Employment in Hong Kong
Everyone does not include me. Take me out of it. I do not believe that shortage of manpower is something that really exists in economic terms. Shortage of manpower is what you have when there are no fire hoses to put out a house fire and the bucket brigade is not long enough to stretch from the pond to the house.Thursday, 20 February, 2014, 12:46am 10 comments
Global banks that hoped to turn Hong Kong into a platform to serve wealthy mainland Chinese clients are finding it tough going as markets have soured, and some have even begun to lay off staff to reduce costs.8 May 2015 - 9:46am
The issue of permanent resident status has been contested by a group of foreign nationals who came to Hong Kong more than seven years ago under contract terms as domestic workers. This is, in effect, a test case, and could eventually lead to the dissolution of the existing foreign domestic helper contractual arrangement.5 Oct 2011 - 12:00am
Self-employed people work longer hours but earn less than employees, a study has found.
According to the latest report on self-employment by the Census and Statistics Department, the self-employed work an average of 48 hours a week and earn a median HK$9,000 a month. Those in regular jobs work 45 hours a week for HK$10,500.17 Aug 2011 - 12:00am
Any sound social policy requires the delicate balancing of countervailing interests, such that it would serve the greater good of the greatest number of people. On the minimum wage issue, we know that some 300,000 of the Hong Kong working poor are expected to benefit from this new law. But let's not forget that Hong Kong's total working population is 3.6 million.19 May 2011 - 12:00am
When the world economy plunged into an unprecedented crisis last year, Hong Kong was no exception and suffered considerably. To survive, most businesses, big and small, had to reduce operating costs by cutting staff and salaries.17 Mar 2010 - 12:00am
More than 100 local aviation workers have vowed to stage a protest at Hong Kong International Airport over a wage cut which has coincided with the Paralympic Games.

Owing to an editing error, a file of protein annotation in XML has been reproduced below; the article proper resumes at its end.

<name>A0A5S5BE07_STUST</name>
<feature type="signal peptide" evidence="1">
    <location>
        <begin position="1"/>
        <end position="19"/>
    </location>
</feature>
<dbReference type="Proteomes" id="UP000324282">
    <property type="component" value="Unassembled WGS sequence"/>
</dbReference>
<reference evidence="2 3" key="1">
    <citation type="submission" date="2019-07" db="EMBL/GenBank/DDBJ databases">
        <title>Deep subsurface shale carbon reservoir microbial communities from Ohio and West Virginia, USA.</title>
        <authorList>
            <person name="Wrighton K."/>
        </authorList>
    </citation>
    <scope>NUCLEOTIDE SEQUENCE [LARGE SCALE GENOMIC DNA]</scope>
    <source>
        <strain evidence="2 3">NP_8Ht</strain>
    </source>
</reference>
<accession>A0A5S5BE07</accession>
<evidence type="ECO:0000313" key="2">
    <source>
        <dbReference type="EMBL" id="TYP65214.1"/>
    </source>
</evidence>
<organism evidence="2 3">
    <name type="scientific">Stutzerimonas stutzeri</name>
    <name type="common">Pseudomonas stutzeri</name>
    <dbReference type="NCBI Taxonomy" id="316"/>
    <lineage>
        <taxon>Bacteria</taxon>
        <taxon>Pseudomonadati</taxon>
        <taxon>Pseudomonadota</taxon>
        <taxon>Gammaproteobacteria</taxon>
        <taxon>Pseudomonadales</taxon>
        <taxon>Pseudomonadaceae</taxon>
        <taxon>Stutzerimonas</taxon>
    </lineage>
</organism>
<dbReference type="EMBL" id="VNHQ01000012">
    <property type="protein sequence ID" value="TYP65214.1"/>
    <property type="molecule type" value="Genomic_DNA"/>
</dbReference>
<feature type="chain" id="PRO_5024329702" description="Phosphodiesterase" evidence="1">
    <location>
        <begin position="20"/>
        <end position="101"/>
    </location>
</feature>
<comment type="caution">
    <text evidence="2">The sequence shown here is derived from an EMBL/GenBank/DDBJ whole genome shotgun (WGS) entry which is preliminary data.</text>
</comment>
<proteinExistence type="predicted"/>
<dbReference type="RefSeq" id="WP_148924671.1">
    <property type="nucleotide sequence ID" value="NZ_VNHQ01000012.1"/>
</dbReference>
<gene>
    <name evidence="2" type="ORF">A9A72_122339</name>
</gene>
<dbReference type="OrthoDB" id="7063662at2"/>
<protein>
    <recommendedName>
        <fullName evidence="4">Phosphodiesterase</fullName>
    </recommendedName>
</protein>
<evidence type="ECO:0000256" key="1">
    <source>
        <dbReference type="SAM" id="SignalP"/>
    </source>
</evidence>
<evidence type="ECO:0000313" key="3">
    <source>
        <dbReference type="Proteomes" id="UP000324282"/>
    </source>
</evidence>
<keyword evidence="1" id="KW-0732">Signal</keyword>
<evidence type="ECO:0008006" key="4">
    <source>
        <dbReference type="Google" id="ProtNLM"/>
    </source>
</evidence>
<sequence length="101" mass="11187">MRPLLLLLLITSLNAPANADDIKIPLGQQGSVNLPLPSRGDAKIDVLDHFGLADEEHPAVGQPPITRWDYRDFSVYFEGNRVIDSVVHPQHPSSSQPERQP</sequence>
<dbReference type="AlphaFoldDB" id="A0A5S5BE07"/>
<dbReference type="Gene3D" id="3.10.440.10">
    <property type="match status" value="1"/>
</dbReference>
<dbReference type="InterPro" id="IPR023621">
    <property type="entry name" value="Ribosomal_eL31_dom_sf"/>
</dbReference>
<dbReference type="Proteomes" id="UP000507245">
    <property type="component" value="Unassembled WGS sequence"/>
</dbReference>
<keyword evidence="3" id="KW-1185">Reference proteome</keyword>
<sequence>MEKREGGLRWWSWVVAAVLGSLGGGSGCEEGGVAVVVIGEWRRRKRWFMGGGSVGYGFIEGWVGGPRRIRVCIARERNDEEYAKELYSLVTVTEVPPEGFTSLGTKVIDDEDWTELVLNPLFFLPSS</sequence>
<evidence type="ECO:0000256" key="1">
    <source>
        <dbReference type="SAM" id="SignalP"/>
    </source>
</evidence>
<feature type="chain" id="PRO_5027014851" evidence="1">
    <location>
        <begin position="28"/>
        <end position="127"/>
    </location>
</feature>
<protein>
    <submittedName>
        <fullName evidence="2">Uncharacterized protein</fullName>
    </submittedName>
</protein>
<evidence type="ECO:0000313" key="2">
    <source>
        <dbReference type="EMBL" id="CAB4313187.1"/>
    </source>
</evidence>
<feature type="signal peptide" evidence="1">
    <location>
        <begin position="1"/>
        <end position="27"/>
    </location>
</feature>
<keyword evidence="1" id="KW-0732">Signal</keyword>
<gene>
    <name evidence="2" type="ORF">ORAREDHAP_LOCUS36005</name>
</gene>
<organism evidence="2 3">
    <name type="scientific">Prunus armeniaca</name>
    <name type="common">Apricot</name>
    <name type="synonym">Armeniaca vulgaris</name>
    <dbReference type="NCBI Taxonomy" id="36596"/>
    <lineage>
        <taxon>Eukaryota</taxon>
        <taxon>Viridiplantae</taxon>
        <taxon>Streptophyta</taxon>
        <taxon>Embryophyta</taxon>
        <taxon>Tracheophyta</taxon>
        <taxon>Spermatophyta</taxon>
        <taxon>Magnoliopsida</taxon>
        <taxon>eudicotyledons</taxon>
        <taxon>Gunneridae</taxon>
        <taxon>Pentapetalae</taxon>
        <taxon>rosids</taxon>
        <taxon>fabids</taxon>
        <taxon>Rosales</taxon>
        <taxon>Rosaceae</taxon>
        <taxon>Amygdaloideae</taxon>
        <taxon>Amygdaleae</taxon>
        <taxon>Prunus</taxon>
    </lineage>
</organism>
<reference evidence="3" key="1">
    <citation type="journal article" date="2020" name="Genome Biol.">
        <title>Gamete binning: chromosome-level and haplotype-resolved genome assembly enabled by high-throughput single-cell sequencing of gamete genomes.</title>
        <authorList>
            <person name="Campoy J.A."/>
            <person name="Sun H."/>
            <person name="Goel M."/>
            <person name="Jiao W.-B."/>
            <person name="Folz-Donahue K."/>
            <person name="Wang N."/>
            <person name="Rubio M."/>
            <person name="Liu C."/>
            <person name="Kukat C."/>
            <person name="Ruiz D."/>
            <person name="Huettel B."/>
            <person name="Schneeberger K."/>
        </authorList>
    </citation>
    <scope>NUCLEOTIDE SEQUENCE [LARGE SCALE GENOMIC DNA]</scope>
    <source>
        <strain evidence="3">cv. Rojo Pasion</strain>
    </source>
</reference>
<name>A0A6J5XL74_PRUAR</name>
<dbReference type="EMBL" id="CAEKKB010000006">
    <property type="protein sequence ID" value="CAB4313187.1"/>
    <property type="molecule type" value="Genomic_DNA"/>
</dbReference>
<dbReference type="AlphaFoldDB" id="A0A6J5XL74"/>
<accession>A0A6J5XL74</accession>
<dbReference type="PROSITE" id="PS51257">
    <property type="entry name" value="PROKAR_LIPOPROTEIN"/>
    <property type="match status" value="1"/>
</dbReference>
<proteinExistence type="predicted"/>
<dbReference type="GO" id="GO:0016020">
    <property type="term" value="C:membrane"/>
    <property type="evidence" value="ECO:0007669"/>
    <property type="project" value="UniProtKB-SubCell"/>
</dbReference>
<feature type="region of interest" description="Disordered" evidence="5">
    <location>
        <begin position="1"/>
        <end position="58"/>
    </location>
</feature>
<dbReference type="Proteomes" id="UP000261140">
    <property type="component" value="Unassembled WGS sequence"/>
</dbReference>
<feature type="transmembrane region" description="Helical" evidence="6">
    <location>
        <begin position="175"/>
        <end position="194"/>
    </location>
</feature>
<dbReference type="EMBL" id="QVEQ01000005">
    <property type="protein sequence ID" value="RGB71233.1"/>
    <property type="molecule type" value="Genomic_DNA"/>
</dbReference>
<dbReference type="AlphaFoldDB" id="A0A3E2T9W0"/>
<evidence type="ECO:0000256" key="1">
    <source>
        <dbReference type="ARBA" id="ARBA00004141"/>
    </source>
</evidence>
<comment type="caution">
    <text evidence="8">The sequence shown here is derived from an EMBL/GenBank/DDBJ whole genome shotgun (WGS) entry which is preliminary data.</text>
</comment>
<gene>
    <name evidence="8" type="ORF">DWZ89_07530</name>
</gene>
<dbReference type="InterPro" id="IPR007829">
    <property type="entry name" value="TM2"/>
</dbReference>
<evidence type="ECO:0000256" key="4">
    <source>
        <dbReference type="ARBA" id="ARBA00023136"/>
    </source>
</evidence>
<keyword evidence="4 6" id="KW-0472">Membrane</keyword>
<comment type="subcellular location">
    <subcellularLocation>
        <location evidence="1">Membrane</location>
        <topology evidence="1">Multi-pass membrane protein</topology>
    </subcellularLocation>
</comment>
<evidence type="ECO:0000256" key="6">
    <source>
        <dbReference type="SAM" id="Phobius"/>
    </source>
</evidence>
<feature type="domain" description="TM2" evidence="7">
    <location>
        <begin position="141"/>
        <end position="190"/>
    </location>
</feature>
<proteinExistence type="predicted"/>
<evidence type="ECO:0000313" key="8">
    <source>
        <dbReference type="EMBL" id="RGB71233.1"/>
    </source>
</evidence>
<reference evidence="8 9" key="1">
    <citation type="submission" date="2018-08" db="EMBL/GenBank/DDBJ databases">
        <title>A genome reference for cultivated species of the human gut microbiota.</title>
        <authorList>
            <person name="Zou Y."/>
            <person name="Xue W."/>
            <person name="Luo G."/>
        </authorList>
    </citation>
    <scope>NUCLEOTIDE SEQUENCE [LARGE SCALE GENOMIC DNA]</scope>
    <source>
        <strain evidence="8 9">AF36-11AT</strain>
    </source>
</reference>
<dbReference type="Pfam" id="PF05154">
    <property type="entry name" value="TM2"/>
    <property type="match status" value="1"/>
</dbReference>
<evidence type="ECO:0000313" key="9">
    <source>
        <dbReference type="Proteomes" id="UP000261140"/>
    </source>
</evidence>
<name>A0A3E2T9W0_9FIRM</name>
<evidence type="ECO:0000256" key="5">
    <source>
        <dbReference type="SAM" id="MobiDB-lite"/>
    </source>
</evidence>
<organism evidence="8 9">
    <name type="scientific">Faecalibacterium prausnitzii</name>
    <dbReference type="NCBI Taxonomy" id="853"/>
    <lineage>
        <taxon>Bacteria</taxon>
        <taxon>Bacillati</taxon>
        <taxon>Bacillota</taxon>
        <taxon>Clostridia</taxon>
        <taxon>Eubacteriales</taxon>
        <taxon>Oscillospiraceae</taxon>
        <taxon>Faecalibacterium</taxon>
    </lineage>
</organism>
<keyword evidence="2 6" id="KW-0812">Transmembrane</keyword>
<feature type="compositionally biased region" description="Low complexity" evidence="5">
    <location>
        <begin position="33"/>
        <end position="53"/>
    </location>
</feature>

Staff at Worldwide Flight Services, a concierge service provider at Chek Lap Kok airport, said their employer has cut their piece-rate wages and violated the Employment Ordinance.3 Sep 2008 - 12:00am
Young job seekers have been warned about employers who fine workers for being late and deduct wages when they fall ill.6 Aug 2007 - 12:00am
Updated at 6.11pm: Illegal workers injured during the course of their employment were not entitled to claim workers? compensation from either their boss or the government, a judge ruled on Friday.5 Jan 2007 - 12:00am
Updated at 6.54pm: Total employment in Hong Kong's private sector grew by 2.0 per cent, or 47,200 people, in March compared with a year earlier, latest figures released on Thursday showed.
The Census and Statistics Department figures show that in March, some 2.35 million people were working in the private sector.22 Jun 2006 - 12:00am
Updated at 5.48pm: Permanent Secretary for Economic Development and Labour Matthew Cheung Kin-chung said on Thursday the government wanted to develop stronger relations with groups representing foreign maids in Hong Kong.22 Sep 2005 - 12:00am
Updated at 6.47pm: A construction consultancy firm on Tuesday was fined $14,000 for failing to pay a departing employee wages on time.14 Jun 2005 - 12:00am
A new programme has been launched to help 12,000 middle-aged Hong Kong people find jobs.
The Re-employment Training Programme for the Middle-aged, outlined by Chief Executive Tung Chee-hwa in his policy address in January, will give $1,500 a month to employers for up to three months for each full-time, permanent job plus on-the-job training for job seekers aged 40 or above.12 May 2003 - 12:00am
THIS COLUMN has consistently argued that unemployment in Hong Kong is not as bad as it may seem, that the number of people employed is holding up quite well against a slowing economy and that most of the rising unemployment rate is attributable to a swiftly growing labour force rather than job losses. I still say it is true.22 Apr 2002 - 12:00am
The ever gullible public in Hong Kong will surely not accept the latest spin put on the currently poor unemployment figures, that is, they have to get worse before they get better. The better informed know the situation is grim.2 Apr 2002 - 12:00am